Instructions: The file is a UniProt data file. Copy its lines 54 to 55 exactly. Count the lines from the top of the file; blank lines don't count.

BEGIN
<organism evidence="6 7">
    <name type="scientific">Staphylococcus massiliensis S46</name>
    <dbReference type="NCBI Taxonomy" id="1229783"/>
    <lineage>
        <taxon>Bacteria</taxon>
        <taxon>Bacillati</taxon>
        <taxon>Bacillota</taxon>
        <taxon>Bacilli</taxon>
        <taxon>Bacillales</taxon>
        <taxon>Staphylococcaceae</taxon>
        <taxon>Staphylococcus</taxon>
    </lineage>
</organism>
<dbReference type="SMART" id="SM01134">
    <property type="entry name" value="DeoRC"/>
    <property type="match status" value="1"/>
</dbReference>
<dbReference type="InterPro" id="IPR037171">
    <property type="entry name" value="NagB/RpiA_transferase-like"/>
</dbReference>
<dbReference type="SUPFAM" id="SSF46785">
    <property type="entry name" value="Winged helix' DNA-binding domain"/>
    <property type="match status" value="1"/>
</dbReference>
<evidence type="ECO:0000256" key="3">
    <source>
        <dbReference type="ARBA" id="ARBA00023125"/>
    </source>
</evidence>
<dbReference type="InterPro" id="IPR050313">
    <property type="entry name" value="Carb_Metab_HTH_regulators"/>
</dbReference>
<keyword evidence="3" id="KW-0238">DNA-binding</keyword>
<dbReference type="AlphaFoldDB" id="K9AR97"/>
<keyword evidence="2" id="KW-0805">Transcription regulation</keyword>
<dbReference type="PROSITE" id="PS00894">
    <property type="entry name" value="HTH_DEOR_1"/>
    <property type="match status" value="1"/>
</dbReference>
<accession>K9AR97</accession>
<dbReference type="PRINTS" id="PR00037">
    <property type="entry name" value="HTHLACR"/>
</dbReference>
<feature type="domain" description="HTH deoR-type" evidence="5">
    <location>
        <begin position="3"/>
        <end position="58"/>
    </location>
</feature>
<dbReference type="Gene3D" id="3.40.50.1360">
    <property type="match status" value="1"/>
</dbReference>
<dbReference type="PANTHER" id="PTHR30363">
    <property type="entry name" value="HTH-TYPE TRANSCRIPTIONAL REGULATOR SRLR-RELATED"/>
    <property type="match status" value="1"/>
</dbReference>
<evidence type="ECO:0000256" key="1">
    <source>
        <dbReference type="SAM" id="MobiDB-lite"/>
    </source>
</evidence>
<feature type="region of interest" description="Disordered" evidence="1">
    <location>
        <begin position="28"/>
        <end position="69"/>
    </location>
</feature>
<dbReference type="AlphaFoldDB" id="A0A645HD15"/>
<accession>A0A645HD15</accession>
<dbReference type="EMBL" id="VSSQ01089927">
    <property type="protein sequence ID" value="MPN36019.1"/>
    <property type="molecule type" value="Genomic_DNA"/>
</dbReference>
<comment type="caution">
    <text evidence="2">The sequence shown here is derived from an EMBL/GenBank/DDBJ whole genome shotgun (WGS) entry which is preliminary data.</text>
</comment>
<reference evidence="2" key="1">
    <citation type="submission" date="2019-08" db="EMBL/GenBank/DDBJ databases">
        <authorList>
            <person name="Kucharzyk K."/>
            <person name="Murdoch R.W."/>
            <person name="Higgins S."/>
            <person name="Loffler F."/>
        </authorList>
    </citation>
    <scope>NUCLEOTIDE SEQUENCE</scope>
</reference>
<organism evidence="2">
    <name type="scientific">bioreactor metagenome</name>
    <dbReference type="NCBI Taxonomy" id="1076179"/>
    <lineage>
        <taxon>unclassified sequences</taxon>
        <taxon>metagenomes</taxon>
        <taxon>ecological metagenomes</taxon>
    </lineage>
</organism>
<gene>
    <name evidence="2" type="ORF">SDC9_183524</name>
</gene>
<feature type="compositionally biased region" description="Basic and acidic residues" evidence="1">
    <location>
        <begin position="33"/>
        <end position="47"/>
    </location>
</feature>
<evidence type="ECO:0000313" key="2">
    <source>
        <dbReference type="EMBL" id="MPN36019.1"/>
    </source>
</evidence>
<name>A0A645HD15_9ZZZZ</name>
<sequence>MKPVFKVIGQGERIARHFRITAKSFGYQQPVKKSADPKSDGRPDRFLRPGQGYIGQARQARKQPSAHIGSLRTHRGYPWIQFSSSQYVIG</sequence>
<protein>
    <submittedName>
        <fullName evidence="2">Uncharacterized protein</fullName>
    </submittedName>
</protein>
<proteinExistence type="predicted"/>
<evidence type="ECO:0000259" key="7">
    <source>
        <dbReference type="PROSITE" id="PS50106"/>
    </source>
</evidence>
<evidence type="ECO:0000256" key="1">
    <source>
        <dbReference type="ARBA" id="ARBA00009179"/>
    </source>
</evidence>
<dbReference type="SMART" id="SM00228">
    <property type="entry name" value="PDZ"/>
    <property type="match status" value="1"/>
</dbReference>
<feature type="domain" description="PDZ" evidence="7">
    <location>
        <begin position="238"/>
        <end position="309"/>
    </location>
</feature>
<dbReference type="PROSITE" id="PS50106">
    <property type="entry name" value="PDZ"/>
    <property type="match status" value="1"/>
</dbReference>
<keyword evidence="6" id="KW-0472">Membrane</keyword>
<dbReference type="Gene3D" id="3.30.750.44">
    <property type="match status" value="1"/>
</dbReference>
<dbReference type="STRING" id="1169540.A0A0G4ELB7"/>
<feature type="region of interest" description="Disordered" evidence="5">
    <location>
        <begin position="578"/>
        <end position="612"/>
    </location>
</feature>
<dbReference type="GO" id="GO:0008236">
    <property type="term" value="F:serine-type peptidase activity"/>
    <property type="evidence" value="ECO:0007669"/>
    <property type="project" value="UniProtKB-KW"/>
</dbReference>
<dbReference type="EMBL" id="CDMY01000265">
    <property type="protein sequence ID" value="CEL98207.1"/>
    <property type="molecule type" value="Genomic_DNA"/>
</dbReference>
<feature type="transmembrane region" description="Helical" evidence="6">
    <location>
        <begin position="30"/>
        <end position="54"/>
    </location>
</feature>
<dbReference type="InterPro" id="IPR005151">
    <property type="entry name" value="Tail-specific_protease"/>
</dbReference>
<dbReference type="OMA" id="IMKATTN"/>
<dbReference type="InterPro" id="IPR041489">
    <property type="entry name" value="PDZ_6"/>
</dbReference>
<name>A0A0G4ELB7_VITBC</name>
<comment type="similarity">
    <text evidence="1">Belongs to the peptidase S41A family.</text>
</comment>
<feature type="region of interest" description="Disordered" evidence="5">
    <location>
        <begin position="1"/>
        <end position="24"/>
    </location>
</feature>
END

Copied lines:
    <property type="entry name" value="HTH-TYPE TRANSCRIPTIONAL REGULATOR SRLR-RELATED"/>
    <property type="match status" value="1"/>